Margaret Renkl: On an endangered river, another toxic disaster is waiting to happen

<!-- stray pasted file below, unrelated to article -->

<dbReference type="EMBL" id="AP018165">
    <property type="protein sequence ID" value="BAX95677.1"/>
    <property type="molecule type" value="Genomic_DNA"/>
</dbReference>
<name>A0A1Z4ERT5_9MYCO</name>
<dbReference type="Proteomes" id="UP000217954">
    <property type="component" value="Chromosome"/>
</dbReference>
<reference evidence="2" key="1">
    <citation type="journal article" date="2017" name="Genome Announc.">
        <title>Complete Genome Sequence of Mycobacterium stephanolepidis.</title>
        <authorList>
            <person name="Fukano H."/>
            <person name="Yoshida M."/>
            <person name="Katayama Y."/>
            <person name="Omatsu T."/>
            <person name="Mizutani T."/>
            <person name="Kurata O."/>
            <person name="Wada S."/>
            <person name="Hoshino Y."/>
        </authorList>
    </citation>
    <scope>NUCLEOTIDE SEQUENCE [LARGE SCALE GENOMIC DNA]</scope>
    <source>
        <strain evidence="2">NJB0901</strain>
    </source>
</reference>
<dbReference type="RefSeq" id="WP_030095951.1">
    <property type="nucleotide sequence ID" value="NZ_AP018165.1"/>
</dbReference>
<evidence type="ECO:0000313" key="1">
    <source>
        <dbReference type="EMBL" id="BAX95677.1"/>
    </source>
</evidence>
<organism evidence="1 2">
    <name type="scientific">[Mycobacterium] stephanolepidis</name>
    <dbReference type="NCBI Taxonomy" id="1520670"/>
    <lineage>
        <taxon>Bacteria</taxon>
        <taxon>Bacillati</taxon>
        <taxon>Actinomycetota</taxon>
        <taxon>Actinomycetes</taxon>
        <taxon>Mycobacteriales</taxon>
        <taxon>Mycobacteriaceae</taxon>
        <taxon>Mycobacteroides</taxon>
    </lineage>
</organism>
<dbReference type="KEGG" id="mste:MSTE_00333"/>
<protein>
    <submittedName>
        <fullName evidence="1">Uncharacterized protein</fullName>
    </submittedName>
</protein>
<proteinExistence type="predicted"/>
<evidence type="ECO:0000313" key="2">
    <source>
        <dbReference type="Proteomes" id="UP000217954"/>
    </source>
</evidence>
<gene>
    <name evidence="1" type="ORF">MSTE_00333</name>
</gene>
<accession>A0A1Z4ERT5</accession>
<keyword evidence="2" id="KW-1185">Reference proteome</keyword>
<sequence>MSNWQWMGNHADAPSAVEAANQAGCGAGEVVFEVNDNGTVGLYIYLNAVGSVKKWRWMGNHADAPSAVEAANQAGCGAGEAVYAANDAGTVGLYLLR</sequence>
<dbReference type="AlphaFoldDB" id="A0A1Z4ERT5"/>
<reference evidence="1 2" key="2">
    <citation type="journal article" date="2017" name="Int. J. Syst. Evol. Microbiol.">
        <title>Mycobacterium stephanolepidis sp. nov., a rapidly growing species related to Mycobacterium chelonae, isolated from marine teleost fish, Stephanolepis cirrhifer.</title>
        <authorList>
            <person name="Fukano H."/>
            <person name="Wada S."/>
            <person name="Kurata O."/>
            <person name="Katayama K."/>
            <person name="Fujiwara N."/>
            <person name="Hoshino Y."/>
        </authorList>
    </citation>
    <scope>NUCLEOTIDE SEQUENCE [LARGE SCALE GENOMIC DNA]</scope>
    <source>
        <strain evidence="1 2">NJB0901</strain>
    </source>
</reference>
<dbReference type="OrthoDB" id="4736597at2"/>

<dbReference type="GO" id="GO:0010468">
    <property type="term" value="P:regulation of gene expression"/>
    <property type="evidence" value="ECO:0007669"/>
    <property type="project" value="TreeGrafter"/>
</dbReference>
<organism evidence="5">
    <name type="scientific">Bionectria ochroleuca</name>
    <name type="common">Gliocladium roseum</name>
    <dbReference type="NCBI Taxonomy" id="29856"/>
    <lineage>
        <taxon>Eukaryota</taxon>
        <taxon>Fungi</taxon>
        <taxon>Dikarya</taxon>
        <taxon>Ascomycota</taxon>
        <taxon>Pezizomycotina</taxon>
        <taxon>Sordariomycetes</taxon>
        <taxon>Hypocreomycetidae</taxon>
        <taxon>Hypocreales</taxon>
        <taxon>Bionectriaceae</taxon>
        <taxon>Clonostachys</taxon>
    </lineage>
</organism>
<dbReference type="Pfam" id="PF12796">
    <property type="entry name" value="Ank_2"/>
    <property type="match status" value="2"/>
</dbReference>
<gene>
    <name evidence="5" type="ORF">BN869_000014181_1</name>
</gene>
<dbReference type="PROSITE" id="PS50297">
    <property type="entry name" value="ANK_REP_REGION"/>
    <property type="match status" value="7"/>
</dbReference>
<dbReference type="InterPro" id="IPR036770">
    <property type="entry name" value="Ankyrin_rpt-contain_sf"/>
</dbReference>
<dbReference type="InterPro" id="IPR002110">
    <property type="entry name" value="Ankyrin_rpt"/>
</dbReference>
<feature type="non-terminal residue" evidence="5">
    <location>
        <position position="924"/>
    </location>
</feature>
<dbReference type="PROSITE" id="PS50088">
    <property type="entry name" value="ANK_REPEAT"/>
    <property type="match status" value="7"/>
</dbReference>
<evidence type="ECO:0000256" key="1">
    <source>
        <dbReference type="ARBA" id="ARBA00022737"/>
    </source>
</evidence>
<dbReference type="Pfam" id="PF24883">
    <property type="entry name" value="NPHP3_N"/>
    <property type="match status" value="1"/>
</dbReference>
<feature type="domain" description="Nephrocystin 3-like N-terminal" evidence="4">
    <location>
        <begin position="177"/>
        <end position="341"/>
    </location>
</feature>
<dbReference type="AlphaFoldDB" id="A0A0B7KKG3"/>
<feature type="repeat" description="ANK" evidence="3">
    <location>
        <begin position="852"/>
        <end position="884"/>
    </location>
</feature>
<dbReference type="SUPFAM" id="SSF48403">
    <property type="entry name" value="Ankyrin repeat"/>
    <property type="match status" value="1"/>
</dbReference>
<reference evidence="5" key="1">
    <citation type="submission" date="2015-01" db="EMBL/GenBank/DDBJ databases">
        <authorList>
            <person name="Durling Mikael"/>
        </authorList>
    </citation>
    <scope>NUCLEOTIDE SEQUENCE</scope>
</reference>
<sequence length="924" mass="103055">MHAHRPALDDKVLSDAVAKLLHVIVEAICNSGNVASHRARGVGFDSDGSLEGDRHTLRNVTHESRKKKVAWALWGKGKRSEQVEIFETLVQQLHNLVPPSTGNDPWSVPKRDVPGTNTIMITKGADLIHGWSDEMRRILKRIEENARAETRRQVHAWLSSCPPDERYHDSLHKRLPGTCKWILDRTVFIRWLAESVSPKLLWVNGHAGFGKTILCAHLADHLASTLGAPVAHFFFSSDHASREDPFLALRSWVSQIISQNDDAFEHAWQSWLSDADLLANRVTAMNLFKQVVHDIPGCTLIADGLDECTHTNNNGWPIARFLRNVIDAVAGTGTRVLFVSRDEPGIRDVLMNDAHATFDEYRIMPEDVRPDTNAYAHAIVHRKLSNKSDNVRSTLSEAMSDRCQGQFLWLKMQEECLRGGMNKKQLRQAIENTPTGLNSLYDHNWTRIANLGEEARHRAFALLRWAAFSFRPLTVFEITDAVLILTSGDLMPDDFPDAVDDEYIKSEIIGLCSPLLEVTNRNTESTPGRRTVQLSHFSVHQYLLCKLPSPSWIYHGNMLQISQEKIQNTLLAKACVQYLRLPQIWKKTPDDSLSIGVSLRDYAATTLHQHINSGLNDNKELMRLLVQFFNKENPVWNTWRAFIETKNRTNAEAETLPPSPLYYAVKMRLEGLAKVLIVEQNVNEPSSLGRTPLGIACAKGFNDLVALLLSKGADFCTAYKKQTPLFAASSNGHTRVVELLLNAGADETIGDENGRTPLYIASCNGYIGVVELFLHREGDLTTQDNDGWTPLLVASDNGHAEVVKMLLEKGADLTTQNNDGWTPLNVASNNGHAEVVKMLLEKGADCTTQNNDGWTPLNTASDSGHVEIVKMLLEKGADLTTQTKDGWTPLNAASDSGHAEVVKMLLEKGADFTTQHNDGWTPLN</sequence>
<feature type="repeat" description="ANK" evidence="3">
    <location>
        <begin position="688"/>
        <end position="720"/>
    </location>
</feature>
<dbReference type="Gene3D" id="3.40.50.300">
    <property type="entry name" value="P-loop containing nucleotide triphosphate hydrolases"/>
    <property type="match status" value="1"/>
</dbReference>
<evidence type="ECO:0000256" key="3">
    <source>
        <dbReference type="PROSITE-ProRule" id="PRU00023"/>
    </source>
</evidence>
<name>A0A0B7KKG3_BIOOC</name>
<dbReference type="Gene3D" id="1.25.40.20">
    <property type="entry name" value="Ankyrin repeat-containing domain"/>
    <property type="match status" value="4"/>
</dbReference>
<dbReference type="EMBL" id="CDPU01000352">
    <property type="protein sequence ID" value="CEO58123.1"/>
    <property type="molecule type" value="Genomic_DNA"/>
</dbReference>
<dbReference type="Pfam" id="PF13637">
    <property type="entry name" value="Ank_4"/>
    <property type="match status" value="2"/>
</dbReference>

NASHVILLE — Almost four years ago, spurred by my decades-long fascination with Homer’s story of the lotus-eaters, my husband and I made a pilgrimage to the Mobile-Tensaw Delta in Alabama to see American lotuses in full bloom. Jimbo Meador, our guide, was happy to take us on his boat to see the extravagant flowers.A certified master naturalist, he was also happy to take birders to see the more than 300 species of birds that have been identified in that magnificent delta and to talk with history buffs about the original peoples who lived in the area or the fort where the last major battle of the Civil War was fought or the spot in the river where a ghost fleet of World War II Liberty ships was once anchored. Mr. Meador has spent his whole life talking about the crucial role the Mobile-Tensaw Delta plays in the human and ecological life of the region.The biologist E.O. Wilson called this delta “arguably the biologically richest place” Americans have.It’s also one of the most beautiful, an ecosystem that includes not just open water but also marsh, swamp and hardwood forest. From Mr. Meador’s flat-bottom boat, the delta feels entirely separate, a quiet world of sunshine and drifting clouds and lapping water and birdsong. Self-contained. Untouched.But the Mobile-Tensaw Delta is far from untouched. Nine rivers feed into it, and rivers carry more than just water. They also carry microplastics; fertilizer, pesticides and animal waste from factory-farming operations; silt from storm water runoff; and heavy metals from mines and factories — and that’s on top of the devastations wrought by damming or wetland development or the granddaddy of all environmental threats: climate change.These are the kinds of human-made perils that cause a waterway to be included on America’s Most Endangered Rivers, an annual list published by the nonprofit American Rivers. In this year’s report, the Mobile River, for which the delta is partly named, came in at No. 3, threatened by a coal ash storage pond at the James M. Barry Electric Generating Plant.Alabama Power has dumped 21.7 million tons of coal ash in a storage pond on land that lies within a hairpin crook of the Mobile River. Open to the elements, surrounded on three sides by water, separated from the river by only an earthen dam, the unlined storage pond is leaking heavy metals into the groundwater, which then makes its way to the river.Coal ash is a byproduct of burning coal for power. It contains high levels of toxic metals, including arsenic, lead, mercury, uranium and selenium. Utility companies have historically disposed of the ash by mixing it with water and storing it in pits or ponds constructed for that purpose. Because coal plants require massive amounts of water to generate energy — burning coal to boil water to create the steam that turns the turbines — they and their storage ponds are most often located on bodies of water.“For decades, utilities have disposed of coal ash dangerously, dumping it in unlined ponds and landfills where the toxins leak into groundwater,” according to a report last year by the nonprofit legal organization Earthjustice. There are hundreds of these coal ash storage facilities across 43 states and Puerto Rico, and almost all of them are leaking toxins into groundwater.The leaking storage pond at the Barry plant on the Mobile River was built in 1965, when storing coal ash in holding ponds was the norm. But as Carly Berlin of the nonprofit news organization Southerly pointed out in 2020, that strategy is no longer standard: “A considerable industry shift is underway,” she wrote. “Many Southern utilities are moving to excavate the material and relocate it to dry, lined landfills away from rivers or recycling it into building materials like concrete.”A lotus flower on the Mobile-Tensaw River DeltaDamon Winter/The New York TimesA common moorhen navigates among lotus leaves on the Mobile-Tensaw River Delta.Damon Winter/The New York TimesNot Alabama Power, though. It plans to pump the water out of its Barry plant pond and cap the ash in place on the banks of the Mobile River. Even if it weren’t already leaking into the groundwater, that strategy would still leave the toxic storage pond vulnerable to extreme weather events, like the catastrophic flooding that swamped Duke Energy’s coal ash storage ponds at the Sutton power plant near Wilmington, N.C., in 2018. A hurricane’s storm surge or rising water in extreme rain events could destroy the earthen dam and spill coal ash directly into the river. Once there, it would threaten the Mobile-Tensaw Delta, Mobile Bay and ultimately the Gulf of Mexico.“We’ve got an A-bomb up the river,” John Howard, a resident of Mobile County, told the CNN producer Isabelle Chapman. “It’s just waiting to happen.”We know what happens — to a river’s ecosystem, to human communities — when the dam on a coal ash pond finally breaks. In 2008 the collapse of a retaining wall at a Tennessee Valley Authority coal ash pond near Kingston in East Tennessee spilled more than a billion gallons of coal ash into the nearby river system, covering some 300 acres of Roane County with toxic sludge. It remains the worst industrial spill in U.S. history.What followed that toxic spill was a yearslong cleanup operation that sickened workers by the hundreds. Dozens have since died, the majority from diseases linked to heavy metal contamination — “respiratory, cardiac, neurological and blood disorders, as well as cancers,” according to the nonprofit news site The Daily Yonder. “The jury in a 2018 court case determined that many of these ailments could have been caused by long-term coal ash exposure.” In that case, the U.S. District Court found in favor of 200 plaintiffs in a class-action lawsuit against the T.V.A. contractors who supervised the cleanup. (In “Tip of the Ashberg,” an episode in its podcast, “Broken Ground,” the Southern Environmental Law Center gives a full and heartbreaking account of the spill and its aftermath.)The heavy metals in coal ash do not biodegrade, and the environmental cost of releasing so many toxins into flowing water is impossible to calculate. The coal ash holding pond on the Mobile River contains almost four times as much toxic material as the sludge that spilled in Kingston. And it is leaking.In better news, the Environmental Protection Agency announced this year that it was finally getting serious about protecting groundwater from coal ash contamination — a move that was greeted with cautious optimism by environmental groups. “That was great to see,” said Cade Kistler, a full-time advocate for the nonprofit Mobile Baykeeper, in a phone interview last week. “It makes it crystal clear that Alabama Power’s plan is illegal under the E.P.A.’s rule because it will leave coal ash in groundwater. And that pollution is going to continue for generations if they move forward with this plan to cap it in place.”Nevertheless, the Alabama Department of Environmental Management — which has a long history of siding with industry over the environment — has already approved the cap-in-place plan, according to Mr. Kistler. “This clarification from the E.P.A. should force them to move the coal ash. It’s just a matter of how long it’s going to take the E.P.A. to push back on Alabama.”The fact that the Mobile River has just made American Rivers’ most-endangered list may bring even more scrutiny to the A-bomb on the riverbank, Mr. Kistler said. “We’re hopeful that the list will make more people aware of the extreme danger and shortsightedness of Alabama Power’s plan. Across the Southeast, utilities are moving 250 million tons of coal ash away from their coastal sites, where hurricanes and sea-level rise pose such a threat. The citizens and environment of Alabama deserve the same protection.”I have never been on an oyster boat in Mobile Bay, where generations of families have made their livelihoods. I have never visited nearby Africatown, a community founded by some of the people who were smuggled into Alabama on the Clotilda, the last ship to bring enslaved Africans into this country, a ship that now lies at the bottom of the Mobile River. I don’t belong to any of the human communities that would be devastated if the earthen dam keeping Alabama Power’s coal ash out of the Mobile River ever collapses.But I have been in the American Amazon, as the Mobile-Tensaw Delta is known. I have heard the songbirds calling, and I have seen the ospreys fishing. I have fallen under the spell of the intoxicating American lotus in full bloom, and I can hardly bear to think that any of these treasures, human and environmental, could be in such danger.I called up Mr. Meador, who is no longer giving public tours of the delta. I wanted to ask how he feels about seeing the Mobile River on a top-10 list of America’s endangered rivers. “You know, I grew up on Mobile Bay when the water was so clear, and now the water is never clear,” he said. “The whole thing is just really sad to me. We’ve already lost so much.”Margaret Renkl, a contributing Opinion writer, is the author of the books “Graceland, at Last: Notes on Hope and Heartache From the American South” and “Late Migrations: A Natural History of Love and Loss.”The Times is committed to publishing a diversity of letters to the editor. We’d like to hear what you think about this or any of our articles. Here are some tips. And here’s our email: The New York Times Opinion section on Facebook, Twitter (@NYTopinion) and Instagram.